Shared Custody and Extracurricular Activities

little boy kicking soccer ball

Having your child participate in extracurricular activities is a great way to allow them to grow and nurture their talents. However, if you and your child’s other parent are not together and share custody, the decision to sign them up for extracurriculars can be challenging. You and the other parent might disagree on the type of activities your child joins, or there may be conflicts about the time investments involved, especially if the activity infringes on someone’s parenting time.

Still, even though you may face challenges when deciding on your child’s extracurricular activities, that doesn’t mean your child should be denied participating in the things that interest them. By understanding the hurdles you might encounter and your options, you can more effectively overcome them.

If you need assistance with child custody and parenting agreements, reach out to our Pasadena team at the Law Offices of Makupson & Howard by calling (888) 328-2734 or submitting an online contact form today.

Possible Problems When Deciding on Extracurricular Activities

Extracurricular activities are a significant investment for both the child and the parents. There are practices, games, recitals, and other events to think about. Depending on the activity, the child might also need equipment and uniforms, which can be costly. If you and your child’s other parent share custody, you have much to consider when deciding to sign your child up for extracurriculars.

Some of the things you’ll have to think about that could present difficulties include:

  • Whether to have your child participate: You might want your child to join a soccer team or take guitar lessons. However, their other parent might not want the same. If you have joint legal custody, both you and the other parent have the right and responsibility to make decisions about things like the extracurricular activities your child participates in. Although you don’t have to agree equally on everything and you can decide yourself, the choice to sign your child up for extracurriculars can present troubles later.
  • What activity your child should take up: Perhaps you and your child’s other parent agree that having your child participate in extracurriculars will be good for them. Yet, you might disagree about the activity they do. For example, one of you might want to sign your child up for football, which the other finds too dangerous.
  • Who pays for expenses: Although some extracurricular activities are free or low-cost, various expenses can arise. For instance, there might be entrance fees or travel costs. You and your child’s other parent might disagree on who takes care of the charges.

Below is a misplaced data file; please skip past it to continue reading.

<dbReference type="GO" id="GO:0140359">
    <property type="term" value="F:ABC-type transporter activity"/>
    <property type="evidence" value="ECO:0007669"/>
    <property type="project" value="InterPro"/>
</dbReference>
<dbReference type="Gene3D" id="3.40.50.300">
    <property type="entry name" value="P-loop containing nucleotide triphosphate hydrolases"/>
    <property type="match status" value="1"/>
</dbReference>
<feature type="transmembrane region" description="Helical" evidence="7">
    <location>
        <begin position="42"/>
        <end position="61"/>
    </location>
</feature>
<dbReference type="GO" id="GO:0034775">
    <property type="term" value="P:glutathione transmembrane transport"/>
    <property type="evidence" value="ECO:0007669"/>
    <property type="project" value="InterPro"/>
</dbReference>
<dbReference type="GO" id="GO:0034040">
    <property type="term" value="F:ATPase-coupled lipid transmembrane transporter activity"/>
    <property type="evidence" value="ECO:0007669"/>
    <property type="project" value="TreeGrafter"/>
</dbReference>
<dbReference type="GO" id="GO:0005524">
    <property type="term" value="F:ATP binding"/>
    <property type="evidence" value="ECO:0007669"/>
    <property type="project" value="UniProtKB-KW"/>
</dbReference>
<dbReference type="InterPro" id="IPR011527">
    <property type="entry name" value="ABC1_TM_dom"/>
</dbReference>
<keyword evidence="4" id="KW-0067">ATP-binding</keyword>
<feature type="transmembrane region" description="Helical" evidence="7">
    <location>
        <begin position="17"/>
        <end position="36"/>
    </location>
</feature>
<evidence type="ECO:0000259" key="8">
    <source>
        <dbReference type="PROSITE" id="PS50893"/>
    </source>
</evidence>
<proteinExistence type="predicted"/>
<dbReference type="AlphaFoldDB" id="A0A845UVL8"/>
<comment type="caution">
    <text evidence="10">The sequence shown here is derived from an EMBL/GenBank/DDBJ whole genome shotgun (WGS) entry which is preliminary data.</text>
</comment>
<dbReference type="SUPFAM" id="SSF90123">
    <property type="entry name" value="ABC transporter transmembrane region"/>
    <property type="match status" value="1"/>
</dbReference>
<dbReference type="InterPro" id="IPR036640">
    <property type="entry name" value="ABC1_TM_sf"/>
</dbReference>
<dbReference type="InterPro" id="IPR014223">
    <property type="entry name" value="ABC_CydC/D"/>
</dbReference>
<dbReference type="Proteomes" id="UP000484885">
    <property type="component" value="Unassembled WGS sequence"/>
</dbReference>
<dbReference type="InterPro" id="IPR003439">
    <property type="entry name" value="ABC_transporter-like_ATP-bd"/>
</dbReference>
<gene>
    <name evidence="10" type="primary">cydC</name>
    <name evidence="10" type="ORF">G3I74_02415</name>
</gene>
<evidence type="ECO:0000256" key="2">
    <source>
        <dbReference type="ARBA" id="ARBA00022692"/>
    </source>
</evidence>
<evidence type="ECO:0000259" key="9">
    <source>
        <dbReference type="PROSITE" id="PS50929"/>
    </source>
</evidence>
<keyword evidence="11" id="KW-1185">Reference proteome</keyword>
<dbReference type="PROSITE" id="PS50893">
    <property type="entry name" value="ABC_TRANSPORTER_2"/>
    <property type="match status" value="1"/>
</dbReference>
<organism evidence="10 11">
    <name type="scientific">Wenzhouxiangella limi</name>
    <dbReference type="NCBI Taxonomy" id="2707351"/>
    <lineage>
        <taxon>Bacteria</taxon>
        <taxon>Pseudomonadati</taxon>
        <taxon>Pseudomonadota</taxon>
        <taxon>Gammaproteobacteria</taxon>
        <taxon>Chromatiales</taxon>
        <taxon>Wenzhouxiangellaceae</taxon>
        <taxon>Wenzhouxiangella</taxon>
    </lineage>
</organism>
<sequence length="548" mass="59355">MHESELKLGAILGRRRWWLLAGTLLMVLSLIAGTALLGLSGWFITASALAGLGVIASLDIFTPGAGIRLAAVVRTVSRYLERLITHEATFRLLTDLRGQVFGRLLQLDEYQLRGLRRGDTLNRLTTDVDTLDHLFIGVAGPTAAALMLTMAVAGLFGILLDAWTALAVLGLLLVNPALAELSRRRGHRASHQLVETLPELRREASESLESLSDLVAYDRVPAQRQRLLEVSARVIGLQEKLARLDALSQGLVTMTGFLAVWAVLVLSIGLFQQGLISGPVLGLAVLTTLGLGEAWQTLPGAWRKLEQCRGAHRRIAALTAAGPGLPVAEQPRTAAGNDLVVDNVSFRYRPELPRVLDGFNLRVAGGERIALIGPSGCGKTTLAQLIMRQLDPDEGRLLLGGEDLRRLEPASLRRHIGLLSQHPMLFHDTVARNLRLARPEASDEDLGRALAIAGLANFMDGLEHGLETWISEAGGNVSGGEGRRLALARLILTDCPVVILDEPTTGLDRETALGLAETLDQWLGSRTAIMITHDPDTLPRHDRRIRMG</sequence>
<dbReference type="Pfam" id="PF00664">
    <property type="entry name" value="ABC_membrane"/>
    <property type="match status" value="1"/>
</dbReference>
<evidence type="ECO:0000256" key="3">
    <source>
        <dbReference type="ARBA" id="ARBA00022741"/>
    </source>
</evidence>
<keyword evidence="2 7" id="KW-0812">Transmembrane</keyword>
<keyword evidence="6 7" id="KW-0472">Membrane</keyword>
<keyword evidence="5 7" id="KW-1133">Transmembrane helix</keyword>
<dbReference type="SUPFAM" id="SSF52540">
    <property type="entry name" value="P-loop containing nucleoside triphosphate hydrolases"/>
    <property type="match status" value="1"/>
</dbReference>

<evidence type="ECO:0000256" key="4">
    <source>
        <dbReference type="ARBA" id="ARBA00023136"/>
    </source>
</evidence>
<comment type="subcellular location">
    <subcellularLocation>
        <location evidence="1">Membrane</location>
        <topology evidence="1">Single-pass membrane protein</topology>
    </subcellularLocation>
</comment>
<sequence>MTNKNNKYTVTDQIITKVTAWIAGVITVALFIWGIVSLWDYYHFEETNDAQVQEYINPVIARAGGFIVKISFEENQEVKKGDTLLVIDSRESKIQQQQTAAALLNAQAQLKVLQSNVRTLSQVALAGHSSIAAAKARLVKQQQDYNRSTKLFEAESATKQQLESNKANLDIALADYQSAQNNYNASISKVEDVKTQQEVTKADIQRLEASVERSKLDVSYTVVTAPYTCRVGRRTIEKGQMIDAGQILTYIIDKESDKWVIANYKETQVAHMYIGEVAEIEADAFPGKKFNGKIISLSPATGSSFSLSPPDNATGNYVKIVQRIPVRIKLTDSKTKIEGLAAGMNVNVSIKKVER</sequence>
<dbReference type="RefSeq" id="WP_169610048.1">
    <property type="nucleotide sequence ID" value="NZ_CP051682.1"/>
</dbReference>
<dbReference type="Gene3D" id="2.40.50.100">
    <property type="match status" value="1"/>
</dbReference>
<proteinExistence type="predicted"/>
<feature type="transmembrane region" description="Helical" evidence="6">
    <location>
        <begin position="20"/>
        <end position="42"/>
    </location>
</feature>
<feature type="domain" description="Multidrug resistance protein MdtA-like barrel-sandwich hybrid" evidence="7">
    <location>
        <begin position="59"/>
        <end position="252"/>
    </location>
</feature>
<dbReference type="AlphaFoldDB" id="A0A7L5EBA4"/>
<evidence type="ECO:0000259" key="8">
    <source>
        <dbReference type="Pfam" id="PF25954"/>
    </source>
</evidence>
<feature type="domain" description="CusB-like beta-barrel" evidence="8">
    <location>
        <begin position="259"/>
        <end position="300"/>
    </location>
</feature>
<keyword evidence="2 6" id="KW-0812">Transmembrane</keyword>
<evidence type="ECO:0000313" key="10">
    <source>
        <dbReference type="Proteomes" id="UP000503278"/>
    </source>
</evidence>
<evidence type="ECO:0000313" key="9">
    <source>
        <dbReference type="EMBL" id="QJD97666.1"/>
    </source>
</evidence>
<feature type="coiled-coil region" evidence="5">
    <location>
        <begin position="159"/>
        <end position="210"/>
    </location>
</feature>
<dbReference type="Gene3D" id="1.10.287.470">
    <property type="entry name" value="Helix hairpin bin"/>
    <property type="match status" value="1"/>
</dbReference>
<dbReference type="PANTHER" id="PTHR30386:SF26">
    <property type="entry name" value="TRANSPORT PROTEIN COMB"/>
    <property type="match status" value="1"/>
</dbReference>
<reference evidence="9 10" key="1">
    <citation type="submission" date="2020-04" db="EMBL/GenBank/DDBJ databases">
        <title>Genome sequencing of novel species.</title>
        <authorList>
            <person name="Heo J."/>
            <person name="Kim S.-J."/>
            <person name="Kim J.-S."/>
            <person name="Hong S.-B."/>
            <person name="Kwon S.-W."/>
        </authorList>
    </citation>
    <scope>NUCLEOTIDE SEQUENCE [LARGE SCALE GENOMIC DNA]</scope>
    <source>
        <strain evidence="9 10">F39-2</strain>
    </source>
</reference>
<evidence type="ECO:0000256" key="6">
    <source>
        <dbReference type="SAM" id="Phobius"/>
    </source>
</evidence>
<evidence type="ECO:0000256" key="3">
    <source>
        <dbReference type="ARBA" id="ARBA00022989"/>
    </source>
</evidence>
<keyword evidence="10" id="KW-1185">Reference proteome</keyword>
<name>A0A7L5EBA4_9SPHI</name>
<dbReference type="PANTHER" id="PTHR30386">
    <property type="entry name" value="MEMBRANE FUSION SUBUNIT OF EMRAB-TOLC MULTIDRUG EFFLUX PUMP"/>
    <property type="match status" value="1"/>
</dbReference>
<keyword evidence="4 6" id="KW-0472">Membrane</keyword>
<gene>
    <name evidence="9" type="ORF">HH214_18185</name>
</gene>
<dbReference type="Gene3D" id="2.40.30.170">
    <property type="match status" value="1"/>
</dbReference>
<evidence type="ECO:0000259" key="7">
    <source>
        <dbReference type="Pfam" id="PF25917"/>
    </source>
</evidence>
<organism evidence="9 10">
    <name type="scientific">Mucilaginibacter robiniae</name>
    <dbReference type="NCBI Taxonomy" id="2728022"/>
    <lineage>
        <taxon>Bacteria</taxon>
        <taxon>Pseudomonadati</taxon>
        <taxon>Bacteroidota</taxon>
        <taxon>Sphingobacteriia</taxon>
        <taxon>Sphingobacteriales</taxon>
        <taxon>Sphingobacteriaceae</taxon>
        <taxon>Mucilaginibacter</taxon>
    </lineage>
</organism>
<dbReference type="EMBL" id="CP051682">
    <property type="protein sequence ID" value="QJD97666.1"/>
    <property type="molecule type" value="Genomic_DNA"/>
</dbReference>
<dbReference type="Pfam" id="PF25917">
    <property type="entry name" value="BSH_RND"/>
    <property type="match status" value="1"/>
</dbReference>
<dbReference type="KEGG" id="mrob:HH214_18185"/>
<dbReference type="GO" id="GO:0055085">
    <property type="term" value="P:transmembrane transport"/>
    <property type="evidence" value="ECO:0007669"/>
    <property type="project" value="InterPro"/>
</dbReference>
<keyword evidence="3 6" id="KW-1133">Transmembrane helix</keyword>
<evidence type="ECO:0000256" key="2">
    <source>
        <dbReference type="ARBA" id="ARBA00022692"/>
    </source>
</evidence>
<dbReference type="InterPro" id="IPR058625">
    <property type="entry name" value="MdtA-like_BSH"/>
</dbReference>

• When activities take place: The dates and times of practices, games, recitals, and other events can cause conflicts between you and your child’s other parent, as they may take place during parenting time. You or your child’s other parent might not want to lose any time spent with your child and decide not to take them to an activity that happens when they are with you, which is well within each of your rights.

Managing Extracurriculars With Shared Custody

Communication is critical when it comes to extracurricular activities and shared custody. Discussing decisions with your child’s other parent can help address and resolve conflicts. Yet, it can be difficult for parents who aren’t together to have open and amicable conversations in matters involving their children. That is why it may be helpful or necessary to have a professional, such as a family law lawyer, assist.

If you and your child’s other parent are at the beginning stages of a child custody matter, an attorney can help anticipate issues, such as those concerning extracurricular activities. They can assist in developing a clear parenting plan explaining how decisions about your child’s extracurriculars are made. The agreement can mitigate potential problems by ensuring that you both are aware of your expectations and requirements.

If you already have a parenting plan in place, but it doesn’t address extracurricular activities, your lawyer can help get it updated and seek an arrangement to more effectively account for your current situation.

Schedule a Consultation

Although you and your child’s other parent may have different opinions about extracurriculars, it’s essential to keep your child’s best interest in mind when making decisions. At the Law Offices of Makupson & Howard, we help clients find solutions for their families by considering the entirety of the circumstances.

To speak with one of our Pasadena lawyers, please call us at (888) 328-2734 or contact us online today.

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